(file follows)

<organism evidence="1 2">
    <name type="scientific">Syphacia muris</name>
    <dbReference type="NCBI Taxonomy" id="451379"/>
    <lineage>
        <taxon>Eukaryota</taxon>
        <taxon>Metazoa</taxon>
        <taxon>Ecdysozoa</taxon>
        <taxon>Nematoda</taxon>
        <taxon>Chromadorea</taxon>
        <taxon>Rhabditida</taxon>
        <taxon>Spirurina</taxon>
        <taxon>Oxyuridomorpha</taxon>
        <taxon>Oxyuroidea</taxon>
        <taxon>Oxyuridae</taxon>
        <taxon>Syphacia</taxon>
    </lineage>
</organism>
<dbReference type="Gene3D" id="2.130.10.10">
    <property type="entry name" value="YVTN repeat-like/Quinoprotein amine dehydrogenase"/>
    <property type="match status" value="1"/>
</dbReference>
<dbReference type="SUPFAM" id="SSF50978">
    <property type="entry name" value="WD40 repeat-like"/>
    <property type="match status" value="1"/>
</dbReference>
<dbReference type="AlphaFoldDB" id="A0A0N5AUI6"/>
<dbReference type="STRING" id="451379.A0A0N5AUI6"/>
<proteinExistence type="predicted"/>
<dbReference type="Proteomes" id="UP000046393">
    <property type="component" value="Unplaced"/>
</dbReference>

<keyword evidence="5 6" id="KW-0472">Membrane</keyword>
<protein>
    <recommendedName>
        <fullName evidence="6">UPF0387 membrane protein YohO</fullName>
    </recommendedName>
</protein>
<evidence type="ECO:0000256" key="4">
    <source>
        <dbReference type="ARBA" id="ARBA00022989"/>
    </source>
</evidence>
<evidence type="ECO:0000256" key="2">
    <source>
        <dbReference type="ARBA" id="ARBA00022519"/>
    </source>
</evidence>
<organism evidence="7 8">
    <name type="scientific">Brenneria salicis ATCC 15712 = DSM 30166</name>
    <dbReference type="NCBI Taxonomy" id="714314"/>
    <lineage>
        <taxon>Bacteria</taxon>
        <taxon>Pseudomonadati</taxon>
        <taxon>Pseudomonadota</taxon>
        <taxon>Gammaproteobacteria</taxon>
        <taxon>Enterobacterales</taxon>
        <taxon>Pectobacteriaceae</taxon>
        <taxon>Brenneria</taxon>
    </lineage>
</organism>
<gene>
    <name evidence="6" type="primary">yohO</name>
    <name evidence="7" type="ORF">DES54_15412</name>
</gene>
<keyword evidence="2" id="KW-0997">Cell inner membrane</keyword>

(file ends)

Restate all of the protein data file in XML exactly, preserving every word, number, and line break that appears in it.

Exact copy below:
<organism evidence="1 2">
    <name type="scientific">Syphacia muris</name>
    <dbReference type="NCBI Taxonomy" id="451379"/>
    <lineage>
        <taxon>Eukaryota</taxon>
        <taxon>Metazoa</taxon>
        <taxon>Ecdysozoa</taxon>
        <taxon>Nematoda</taxon>
        <taxon>Chromadorea</taxon>
        <taxon>Rhabditida</taxon>
        <taxon>Spirurina</taxon>
        <taxon>Oxyuridomorpha</taxon>
        <taxon>Oxyuroidea</taxon>
        <taxon>Oxyuridae</taxon>
        <taxon>Syphacia</taxon>
    </lineage>
</organism>
<dbReference type="Gene3D" id="2.130.10.10">
    <property type="entry name" value="YVTN repeat-like/Quinoprotein amine dehydrogenase"/>
    <property type="match status" value="1"/>
</dbReference>
<dbReference type="SUPFAM" id="SSF50978">
    <property type="entry name" value="WD40 repeat-like"/>
    <property type="match status" value="1"/>
</dbReference>
<dbReference type="AlphaFoldDB" id="A0A0N5AUI6"/>
<dbReference type="STRING" id="451379.A0A0N5AUI6"/>
<proteinExistence type="predicted"/>
<dbReference type="Proteomes" id="UP000046393">
    <property type="component" value="Unplaced"/>
</dbReference>

<keyword evidence="5 6" id="KW-0472">Membrane</keyword>
<protein>
    <recommendedName>
        <fullName evidence="6">UPF0387 membrane protein YohO</fullName>
    </recommendedName>
</protein>
<evidence type="ECO:0000256" key="4">
    <source>
        <dbReference type="ARBA" id="ARBA00022989"/>
    </source>
</evidence>
<evidence type="ECO:0000256" key="2">
    <source>
        <dbReference type="ARBA" id="ARBA00022519"/>
    </source>
</evidence>
<organism evidence="7 8">
    <name type="scientific">Brenneria salicis ATCC 15712 = DSM 30166</name>
    <dbReference type="NCBI Taxonomy" id="714314"/>
    <lineage>
        <taxon>Bacteria</taxon>
        <taxon>Pseudomonadati</taxon>
        <taxon>Pseudomonadota</taxon>
        <taxon>Gammaproteobacteria</taxon>
        <taxon>Enterobacterales</taxon>
        <taxon>Pectobacteriaceae</taxon>
        <taxon>Brenneria</taxon>
    </lineage>
</organism>
<gene>
    <name evidence="6" type="primary">yohO</name>
    <name evidence="7" type="ORF">DES54_15412</name>
</gene>
<keyword evidence="2" id="KW-0997">Cell inner membrane</keyword>